• In Chapter 13, Kreeft says, “God works most effectively in our lives when He seems most absent.” Have you ever felt God was absent? Did you find in looking back on that experience God was active in your life even when you did not feel him?
  • De Caussade speaks of “the sacrament of the present moment”, that in order to live in reality, we must see and find God everywhere. (Chapter 10)  Kreeft says, “practicing the presence of God”, is the single most effective aid to becoming holy that he knows. What does that mean for you? Describe what would look like in your life and how it can help in your journey to become a saint.

Please feel free to comment on the above questions or anything that moved you in Chapters 7 through 13.


Share your thoughts!

5 thoughts on “How To Be Holy – Chapters 7 to 13

  • Steven Gaghan

    Kreeft’s statement at the end of Chapter 10 is one of the best arguments for Purgatory or our time of purification before we get to heaven. “…if you really think that you can endure and enjoy the full light and fire of God a second after you die, being essentially the same kind of being you are now, without any additional divine operations on your soul, then you dangerously underestimate either your sinful nature or God’s holiness or the gap between them.”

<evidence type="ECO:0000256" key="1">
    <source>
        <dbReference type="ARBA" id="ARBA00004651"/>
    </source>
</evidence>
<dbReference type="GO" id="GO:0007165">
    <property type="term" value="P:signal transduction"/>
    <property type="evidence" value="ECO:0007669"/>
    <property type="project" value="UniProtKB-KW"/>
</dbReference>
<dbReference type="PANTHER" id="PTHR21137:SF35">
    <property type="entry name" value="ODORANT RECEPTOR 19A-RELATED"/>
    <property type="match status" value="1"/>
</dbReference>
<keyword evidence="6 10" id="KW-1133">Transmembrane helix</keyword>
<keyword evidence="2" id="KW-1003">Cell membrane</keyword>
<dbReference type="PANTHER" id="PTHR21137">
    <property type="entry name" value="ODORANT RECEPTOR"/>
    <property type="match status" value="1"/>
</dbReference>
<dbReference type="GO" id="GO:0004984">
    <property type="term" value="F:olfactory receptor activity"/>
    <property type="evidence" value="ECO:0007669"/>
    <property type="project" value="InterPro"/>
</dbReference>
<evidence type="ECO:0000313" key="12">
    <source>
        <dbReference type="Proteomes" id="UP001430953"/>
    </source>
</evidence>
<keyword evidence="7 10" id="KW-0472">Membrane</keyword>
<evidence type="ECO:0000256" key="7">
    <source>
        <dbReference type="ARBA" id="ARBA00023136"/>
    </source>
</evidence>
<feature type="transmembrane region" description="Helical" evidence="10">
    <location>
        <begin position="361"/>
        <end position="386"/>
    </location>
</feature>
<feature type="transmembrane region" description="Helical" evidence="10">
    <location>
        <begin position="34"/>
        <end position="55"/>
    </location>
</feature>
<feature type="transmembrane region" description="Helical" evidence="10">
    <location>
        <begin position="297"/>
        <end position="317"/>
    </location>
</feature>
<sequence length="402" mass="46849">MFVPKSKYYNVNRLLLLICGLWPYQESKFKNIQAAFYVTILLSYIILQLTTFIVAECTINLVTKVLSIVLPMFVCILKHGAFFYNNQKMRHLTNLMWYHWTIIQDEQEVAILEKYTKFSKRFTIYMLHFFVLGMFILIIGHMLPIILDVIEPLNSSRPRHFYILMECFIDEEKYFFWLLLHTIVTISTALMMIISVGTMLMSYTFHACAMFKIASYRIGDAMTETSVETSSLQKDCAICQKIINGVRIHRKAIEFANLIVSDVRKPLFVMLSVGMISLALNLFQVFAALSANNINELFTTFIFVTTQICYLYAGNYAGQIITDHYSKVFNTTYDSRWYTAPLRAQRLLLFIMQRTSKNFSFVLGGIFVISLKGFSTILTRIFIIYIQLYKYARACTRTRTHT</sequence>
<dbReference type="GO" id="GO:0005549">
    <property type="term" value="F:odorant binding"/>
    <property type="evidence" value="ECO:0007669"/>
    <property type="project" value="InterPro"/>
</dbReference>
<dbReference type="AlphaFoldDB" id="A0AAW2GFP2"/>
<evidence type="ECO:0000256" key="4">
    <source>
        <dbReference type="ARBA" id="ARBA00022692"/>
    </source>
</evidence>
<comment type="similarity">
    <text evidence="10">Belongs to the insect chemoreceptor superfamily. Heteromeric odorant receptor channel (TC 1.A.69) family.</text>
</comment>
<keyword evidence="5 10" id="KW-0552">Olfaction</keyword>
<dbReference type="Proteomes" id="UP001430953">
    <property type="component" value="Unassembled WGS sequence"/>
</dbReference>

Purgatory is one of those beliefs in the Catholic Church that I’ve struggled with as convert to the faith. I converted over 14 years ago, but it’sonly been over the last few months that I am beginning to understand why we need it.
    Does the knowledge that I’m going to spend time being purified “scare” me into loving more and willing to do good though? It doesn’t. That decision is a daily struggle for and consequently, I fall everyday. At the same time, I believe – no, I know that overall I am doing better at willing to make that good choice each day. The only way I am getting better is through my love and devotion to our God and our Holy Mother and their abounding love for me.




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    • Deacon Ralph Post author

      Kreeft’s insights are very helpful in understanding the need and logic behind purgatory! He is right on in his assessment. How holy, how perfect do you have to be to share in Divine Life? Completely holy and100% perfect . Very few of us will arrive at the Pearly Gates in that state so, praise God, there is a purgatory!